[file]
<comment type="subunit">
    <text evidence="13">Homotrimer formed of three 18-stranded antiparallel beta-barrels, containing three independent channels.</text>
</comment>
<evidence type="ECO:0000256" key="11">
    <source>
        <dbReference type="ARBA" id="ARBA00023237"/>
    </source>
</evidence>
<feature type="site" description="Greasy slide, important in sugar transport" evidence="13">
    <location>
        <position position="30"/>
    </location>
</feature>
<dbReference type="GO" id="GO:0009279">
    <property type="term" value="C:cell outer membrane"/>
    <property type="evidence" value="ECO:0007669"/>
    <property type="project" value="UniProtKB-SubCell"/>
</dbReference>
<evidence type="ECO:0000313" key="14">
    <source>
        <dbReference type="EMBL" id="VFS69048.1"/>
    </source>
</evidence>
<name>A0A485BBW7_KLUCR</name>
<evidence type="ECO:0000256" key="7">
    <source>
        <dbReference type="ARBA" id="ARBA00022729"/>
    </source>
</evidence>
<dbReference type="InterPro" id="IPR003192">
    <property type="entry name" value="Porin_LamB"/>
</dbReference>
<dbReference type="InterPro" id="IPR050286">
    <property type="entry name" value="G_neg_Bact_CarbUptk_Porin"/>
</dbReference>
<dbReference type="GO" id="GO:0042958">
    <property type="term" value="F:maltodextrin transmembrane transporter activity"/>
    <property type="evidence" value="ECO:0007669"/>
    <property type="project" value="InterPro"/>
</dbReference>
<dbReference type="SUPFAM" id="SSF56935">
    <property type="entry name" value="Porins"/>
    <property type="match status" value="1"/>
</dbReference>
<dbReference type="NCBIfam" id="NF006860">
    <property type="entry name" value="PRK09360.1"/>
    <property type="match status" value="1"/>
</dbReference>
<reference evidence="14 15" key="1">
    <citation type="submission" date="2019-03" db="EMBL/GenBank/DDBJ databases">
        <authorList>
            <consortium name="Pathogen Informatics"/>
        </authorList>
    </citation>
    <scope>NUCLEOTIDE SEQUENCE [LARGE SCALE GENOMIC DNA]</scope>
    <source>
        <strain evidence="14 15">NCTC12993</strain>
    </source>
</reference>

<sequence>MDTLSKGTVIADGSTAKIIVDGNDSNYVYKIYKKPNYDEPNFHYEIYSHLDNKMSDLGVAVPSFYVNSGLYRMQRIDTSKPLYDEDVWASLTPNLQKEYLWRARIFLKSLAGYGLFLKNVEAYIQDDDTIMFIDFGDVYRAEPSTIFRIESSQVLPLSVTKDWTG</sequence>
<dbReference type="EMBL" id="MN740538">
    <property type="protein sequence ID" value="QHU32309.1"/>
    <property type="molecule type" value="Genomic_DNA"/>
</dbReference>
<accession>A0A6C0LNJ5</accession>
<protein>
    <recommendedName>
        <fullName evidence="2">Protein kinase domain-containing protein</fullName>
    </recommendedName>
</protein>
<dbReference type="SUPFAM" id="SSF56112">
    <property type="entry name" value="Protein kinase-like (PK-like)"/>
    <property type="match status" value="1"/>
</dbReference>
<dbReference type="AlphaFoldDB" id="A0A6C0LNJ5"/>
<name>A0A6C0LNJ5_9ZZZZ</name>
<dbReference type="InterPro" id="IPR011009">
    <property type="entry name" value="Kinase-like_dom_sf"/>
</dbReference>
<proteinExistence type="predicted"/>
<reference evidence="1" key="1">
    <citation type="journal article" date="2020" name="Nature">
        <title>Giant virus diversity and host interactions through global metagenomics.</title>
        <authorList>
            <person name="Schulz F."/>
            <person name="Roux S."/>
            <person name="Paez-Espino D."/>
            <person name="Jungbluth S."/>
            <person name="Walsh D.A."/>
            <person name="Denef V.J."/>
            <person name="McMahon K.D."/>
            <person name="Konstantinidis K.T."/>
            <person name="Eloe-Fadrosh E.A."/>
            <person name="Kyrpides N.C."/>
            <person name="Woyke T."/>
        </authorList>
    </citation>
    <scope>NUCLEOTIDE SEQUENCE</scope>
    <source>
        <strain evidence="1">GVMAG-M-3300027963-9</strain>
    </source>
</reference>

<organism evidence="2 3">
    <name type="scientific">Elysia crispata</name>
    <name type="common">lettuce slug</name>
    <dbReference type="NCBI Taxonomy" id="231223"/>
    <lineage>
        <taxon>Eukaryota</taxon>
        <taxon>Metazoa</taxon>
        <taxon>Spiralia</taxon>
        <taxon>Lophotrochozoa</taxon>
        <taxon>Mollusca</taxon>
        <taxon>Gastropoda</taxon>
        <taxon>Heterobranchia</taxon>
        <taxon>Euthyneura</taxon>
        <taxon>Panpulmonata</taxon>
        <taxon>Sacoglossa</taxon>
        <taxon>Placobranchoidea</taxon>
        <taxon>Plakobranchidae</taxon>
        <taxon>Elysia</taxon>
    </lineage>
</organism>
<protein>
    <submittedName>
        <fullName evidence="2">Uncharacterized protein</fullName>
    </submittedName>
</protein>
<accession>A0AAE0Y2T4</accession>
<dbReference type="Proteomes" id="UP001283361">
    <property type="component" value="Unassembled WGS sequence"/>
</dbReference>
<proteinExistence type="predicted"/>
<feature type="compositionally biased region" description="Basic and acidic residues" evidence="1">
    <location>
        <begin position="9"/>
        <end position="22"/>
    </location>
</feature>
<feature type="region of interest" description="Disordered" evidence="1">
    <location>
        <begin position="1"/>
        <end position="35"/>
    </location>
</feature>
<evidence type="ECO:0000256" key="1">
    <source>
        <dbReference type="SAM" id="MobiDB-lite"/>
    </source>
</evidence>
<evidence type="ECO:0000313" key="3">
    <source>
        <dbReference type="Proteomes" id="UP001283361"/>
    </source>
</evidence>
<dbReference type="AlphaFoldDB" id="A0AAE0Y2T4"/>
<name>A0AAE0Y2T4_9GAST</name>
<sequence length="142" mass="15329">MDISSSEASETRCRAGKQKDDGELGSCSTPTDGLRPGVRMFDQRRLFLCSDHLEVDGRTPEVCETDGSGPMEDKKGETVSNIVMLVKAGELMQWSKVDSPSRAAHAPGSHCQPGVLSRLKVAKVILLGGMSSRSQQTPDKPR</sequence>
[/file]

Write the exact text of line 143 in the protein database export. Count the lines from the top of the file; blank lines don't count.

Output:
    </location>